- Evacuation – what to do if you evacuate (or if you don’t)
- Flood safety measures
- What to do in the event of a power outage
After the storm
- Returning home and what to do next
- First aid
- Things to watch for
- Assessing damage
Before the Storm
Unlike a tornado, a hurricane can be tracked for days or even weeks before it hits, giving you time to prepare your home, your family and yourself for the storm. Here. are a few things you can do to get ready before a hurricane
1. Know where to tune in for weather updates when a hurricane watch or hurricane warning has been posted. Watch the weather reports on your television or check the weather reports online at Weather.com. Having a weather radio is a great backup resource in the event of a power outage. Make sure to have plenty of batteries.
2. Always have your cell phone charged completely. If you know bad weather is headed your way, charge your phone and try to keep it charged at a 100%. In the event of an evacuation, make sure to have a waterproof way to carry your cell phone.
3. Have a 72-hour emergency kit packed and ready to grab on your way out to safety. Every member of the family should have one. Check out this great article on how you can assemble the perfect 72 hour kit.
4. Have a family meeting to discuss what you and your family will do in the case of an evacuation. It is important to include EVERY family member, even the little ones.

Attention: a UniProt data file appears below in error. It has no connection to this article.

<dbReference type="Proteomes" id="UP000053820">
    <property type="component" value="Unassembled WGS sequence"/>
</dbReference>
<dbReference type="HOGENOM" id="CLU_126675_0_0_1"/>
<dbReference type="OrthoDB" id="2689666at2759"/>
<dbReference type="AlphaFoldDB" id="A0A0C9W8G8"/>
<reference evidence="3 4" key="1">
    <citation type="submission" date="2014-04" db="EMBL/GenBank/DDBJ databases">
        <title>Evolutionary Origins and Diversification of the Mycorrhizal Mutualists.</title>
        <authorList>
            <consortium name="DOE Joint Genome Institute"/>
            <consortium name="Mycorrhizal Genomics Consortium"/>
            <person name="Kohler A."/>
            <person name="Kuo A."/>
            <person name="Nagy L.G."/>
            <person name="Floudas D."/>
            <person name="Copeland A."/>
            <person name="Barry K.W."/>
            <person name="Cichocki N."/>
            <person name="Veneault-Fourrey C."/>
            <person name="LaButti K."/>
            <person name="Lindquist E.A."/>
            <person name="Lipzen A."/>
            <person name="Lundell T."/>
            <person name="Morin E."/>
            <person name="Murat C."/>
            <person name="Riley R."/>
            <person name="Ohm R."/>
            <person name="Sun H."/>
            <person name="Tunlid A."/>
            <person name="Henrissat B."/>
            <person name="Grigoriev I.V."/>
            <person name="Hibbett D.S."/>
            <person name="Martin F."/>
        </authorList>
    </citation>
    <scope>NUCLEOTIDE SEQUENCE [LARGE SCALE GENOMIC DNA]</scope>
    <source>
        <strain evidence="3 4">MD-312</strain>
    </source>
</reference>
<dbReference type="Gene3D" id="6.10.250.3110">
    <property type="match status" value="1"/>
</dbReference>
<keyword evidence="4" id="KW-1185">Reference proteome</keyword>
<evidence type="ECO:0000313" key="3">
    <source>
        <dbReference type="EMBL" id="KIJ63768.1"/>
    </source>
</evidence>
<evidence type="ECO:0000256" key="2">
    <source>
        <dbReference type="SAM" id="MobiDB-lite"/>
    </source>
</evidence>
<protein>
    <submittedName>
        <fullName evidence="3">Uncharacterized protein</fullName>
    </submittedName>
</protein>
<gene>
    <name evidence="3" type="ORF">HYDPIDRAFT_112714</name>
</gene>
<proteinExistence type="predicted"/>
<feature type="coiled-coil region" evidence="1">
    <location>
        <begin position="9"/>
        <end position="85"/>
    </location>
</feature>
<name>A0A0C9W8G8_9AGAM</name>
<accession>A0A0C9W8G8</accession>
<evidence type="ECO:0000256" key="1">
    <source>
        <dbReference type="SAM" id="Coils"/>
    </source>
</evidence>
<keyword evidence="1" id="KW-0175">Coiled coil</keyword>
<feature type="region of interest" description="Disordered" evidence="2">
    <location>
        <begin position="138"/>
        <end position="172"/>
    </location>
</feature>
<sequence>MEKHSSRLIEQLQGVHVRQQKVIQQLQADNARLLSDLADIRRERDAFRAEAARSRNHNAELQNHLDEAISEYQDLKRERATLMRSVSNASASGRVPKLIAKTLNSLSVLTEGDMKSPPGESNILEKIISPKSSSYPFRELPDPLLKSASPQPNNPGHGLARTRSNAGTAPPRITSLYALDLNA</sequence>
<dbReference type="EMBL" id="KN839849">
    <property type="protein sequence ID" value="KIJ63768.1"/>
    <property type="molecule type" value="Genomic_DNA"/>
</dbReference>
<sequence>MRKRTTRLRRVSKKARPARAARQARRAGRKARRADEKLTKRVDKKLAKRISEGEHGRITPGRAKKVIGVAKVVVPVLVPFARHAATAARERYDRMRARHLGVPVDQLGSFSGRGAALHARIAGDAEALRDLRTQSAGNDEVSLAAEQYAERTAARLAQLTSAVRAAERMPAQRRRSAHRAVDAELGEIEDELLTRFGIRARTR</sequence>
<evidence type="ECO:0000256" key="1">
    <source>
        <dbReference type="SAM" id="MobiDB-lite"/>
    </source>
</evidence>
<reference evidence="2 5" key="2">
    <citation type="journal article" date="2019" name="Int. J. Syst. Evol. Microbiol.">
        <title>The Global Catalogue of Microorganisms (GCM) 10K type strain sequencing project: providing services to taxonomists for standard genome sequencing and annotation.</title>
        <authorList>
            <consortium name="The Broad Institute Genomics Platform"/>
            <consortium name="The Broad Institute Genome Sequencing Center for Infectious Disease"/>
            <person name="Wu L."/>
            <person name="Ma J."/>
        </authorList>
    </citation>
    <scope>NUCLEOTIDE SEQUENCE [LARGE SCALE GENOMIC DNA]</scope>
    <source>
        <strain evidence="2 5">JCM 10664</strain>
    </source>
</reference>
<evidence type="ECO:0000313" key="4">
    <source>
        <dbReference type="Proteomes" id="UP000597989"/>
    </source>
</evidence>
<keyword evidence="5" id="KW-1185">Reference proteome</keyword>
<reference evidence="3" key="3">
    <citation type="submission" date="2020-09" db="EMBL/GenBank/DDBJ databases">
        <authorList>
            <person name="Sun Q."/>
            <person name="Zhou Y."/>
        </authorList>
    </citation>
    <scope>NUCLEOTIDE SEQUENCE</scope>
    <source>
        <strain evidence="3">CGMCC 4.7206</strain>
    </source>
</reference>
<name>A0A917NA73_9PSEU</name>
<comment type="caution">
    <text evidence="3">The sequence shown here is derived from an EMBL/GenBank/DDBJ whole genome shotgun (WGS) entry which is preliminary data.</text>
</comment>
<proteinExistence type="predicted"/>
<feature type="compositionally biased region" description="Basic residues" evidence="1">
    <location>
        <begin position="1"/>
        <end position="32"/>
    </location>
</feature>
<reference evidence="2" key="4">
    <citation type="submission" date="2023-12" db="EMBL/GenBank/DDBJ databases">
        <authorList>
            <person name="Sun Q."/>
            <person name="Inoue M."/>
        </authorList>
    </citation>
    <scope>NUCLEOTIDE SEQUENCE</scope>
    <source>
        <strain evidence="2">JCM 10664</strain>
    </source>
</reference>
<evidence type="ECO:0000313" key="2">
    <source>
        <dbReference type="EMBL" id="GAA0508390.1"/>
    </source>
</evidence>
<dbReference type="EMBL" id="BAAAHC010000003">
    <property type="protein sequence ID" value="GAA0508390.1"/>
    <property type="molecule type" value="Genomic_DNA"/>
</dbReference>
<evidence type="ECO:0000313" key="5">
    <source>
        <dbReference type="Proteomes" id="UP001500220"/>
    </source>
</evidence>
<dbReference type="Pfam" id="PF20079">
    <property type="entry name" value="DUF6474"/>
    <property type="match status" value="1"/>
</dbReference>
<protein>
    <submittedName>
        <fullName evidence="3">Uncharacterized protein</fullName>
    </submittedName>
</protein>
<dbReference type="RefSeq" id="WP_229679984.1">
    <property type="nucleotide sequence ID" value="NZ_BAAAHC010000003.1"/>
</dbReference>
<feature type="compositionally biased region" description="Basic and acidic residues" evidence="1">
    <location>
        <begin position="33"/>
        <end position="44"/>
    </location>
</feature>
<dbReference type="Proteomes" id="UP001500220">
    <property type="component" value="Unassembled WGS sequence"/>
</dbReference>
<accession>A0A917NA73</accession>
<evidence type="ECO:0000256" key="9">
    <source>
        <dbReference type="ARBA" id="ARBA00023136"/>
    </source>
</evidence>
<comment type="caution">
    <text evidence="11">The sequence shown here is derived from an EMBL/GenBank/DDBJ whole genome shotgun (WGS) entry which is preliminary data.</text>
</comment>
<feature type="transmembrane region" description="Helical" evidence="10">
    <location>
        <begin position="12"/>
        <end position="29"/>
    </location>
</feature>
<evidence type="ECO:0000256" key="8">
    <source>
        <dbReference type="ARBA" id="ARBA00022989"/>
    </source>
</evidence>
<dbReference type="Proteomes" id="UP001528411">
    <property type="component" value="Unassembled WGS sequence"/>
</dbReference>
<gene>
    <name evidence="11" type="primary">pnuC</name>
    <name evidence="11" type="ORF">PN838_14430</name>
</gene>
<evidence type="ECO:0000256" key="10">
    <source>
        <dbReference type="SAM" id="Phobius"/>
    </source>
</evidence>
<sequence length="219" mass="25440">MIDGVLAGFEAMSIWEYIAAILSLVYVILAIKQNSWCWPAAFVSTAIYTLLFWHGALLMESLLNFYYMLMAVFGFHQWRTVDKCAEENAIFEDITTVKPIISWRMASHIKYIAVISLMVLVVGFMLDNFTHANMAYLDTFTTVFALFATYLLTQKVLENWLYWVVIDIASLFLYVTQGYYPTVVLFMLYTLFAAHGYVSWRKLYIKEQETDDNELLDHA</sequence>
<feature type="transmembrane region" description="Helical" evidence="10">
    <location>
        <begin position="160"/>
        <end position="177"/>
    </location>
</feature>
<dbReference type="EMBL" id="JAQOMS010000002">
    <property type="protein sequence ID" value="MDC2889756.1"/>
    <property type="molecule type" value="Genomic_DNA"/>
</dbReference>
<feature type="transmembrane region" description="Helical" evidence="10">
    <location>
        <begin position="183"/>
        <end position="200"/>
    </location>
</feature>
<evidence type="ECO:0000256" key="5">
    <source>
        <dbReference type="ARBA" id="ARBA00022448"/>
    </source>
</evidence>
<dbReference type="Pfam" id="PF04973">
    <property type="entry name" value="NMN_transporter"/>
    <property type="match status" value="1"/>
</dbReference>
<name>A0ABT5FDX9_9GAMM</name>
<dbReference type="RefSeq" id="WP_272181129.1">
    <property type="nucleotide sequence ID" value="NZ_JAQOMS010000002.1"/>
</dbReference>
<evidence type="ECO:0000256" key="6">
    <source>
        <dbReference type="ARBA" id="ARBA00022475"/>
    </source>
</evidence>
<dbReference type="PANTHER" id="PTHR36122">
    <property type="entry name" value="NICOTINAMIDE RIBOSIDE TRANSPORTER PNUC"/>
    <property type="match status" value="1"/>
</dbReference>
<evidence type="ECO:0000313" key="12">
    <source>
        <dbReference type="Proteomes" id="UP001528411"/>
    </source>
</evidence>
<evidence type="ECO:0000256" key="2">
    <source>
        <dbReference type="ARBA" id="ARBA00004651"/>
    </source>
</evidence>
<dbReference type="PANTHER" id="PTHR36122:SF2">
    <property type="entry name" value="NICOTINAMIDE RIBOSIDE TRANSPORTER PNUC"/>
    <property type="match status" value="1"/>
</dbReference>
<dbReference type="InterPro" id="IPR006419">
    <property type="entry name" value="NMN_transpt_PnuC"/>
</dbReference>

During the Storm
You may think that once a storm hits there’s nothing you can do, but that’s just not true. Here are a few actions you can take to keep yourself and your loved ones safe in the midst of a hurricane.
1.If you are advised to evacuate, don’t wait! The longer you wait the more hectic traffic becomes. Being stuck in traffic can propose a whole new emergency situation.
2. Avoid flooded roads. Six inches of water is all it takes to float a car. Keep an eye out for flood compromised or washed out bridges.
3. Make sure someone outside the storm area knows where you will be and how to reach you.
4. If you do not evacuate, stay indoors and off the roads. Stay away from windows and doors.
5. If power is lost, unplug all electrical appliances to prevent damage from power surge when service resumes.
6. Keep emergency supplies (your 72-hour kit) ready to go.
— Survival Life (@SurvivalLF) August 9, 2016
7. Listen to local radio for changes in the weather situation and instructions.